The Development of Mexico's Tourism Industry: Pyramids by Day, Martinis by Night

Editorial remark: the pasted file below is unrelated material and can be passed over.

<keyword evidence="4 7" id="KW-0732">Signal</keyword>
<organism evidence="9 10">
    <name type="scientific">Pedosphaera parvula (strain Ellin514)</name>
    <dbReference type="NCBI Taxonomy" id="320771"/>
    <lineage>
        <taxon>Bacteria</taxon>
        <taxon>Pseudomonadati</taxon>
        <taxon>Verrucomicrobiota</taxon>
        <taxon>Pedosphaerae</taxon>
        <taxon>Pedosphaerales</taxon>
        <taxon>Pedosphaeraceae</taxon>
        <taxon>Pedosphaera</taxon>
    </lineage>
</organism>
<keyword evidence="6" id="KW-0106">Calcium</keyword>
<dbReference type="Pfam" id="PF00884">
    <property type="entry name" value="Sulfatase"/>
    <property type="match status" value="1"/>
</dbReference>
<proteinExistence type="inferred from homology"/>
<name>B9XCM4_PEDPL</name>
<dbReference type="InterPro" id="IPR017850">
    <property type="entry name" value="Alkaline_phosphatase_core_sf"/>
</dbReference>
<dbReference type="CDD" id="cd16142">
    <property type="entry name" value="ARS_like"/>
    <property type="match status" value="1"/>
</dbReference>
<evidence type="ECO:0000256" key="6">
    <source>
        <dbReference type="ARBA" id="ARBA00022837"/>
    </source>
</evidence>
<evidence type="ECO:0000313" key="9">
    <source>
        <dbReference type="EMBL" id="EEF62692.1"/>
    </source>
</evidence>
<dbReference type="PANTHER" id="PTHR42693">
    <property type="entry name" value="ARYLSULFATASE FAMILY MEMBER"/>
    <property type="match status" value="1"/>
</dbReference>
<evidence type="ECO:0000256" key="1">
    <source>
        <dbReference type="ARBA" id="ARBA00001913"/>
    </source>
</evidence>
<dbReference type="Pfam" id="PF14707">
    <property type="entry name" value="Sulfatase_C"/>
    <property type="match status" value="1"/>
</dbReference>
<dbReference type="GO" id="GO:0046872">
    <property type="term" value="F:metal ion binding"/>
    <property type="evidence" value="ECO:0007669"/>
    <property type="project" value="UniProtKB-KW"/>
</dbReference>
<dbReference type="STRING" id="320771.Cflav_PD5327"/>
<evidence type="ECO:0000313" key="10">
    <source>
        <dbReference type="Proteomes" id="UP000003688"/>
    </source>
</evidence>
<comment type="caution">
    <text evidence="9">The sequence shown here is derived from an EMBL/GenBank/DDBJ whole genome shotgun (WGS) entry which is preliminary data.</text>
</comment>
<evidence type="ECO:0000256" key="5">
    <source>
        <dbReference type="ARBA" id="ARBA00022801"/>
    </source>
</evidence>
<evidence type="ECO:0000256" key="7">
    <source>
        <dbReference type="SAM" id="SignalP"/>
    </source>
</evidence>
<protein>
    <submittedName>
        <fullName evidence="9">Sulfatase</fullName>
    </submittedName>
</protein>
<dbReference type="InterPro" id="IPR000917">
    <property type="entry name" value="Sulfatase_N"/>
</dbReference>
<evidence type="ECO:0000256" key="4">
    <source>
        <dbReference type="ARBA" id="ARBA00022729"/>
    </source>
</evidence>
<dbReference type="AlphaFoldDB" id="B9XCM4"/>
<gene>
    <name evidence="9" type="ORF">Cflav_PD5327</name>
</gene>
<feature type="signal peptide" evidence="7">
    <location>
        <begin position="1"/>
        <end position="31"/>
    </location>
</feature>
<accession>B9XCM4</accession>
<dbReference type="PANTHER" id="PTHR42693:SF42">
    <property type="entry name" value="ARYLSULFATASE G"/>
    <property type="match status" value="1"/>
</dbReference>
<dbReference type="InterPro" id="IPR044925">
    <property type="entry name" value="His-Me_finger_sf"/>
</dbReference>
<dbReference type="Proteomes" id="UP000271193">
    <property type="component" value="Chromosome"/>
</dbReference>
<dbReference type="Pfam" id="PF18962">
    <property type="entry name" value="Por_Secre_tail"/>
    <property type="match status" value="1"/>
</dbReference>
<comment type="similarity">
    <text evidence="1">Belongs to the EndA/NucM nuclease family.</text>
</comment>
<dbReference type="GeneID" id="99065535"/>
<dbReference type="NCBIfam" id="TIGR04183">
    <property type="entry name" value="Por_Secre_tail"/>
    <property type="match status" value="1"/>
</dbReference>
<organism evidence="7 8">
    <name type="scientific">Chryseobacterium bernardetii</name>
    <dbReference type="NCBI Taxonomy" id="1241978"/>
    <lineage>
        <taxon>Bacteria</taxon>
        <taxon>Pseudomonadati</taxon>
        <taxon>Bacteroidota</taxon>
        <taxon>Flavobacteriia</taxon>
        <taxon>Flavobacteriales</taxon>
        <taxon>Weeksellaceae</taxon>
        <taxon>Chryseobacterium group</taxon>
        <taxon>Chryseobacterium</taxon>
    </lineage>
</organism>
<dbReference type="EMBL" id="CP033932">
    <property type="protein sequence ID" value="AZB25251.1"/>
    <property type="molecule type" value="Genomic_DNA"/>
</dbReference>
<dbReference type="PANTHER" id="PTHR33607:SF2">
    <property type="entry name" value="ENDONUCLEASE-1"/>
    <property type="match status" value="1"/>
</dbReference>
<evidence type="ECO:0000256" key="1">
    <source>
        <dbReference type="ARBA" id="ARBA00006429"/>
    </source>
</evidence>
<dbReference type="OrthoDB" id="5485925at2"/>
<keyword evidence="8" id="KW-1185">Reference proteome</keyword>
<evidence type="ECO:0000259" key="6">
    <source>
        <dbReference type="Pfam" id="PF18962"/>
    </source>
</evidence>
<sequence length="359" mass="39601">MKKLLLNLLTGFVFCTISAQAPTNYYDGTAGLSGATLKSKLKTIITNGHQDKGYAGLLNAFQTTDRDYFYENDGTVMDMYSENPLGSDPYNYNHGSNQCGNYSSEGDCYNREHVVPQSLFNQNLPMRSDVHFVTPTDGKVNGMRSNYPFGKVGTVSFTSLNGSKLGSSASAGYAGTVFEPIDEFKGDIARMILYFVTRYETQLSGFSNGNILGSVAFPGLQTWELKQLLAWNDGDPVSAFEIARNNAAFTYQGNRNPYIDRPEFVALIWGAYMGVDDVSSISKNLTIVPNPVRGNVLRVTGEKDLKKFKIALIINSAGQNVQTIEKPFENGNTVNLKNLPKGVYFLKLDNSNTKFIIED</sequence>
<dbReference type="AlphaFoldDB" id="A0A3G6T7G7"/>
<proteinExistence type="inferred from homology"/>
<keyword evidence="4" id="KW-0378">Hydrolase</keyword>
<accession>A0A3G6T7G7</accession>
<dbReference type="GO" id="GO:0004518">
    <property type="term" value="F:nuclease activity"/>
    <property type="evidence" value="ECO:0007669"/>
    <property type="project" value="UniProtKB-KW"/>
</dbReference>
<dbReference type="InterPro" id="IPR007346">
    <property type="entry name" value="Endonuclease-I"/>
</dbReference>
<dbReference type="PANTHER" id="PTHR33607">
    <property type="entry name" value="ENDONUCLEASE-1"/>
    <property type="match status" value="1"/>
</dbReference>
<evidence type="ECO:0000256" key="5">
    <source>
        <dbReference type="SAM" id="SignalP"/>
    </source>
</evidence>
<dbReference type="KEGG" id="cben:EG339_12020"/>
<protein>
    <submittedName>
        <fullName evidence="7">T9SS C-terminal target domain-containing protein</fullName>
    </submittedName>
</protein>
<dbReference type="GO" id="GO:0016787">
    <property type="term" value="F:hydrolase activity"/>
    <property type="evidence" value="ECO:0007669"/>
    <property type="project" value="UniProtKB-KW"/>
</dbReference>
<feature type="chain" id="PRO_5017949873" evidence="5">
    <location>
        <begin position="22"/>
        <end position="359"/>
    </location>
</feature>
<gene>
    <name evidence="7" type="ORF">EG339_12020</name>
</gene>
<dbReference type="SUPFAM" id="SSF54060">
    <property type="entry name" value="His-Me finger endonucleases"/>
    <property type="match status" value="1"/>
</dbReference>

Today, tourism is one of Mexico's most successful revolutionary projects that played a decisive role in the making of that modern nation. From the industry's birth in 1928 to its boom in 1946, government officials and private entrepreneurs coalesced around tourism to study, develop, and promote it as a development strategy that fulfilled revolutionary goals. Through savvy promotional campaigns that professed goodwill and showcased the modern (martinis) and the traditional (pyramids), tourist boosters refashioned their nation's image from an unruly to a good neighbor successfully attracting U.S. tourists. This pioneering study demystifies the emergence of modern tourism and demonstrates how tourist boosters capitalized on broader shifts in U.S.-Mexican relations.
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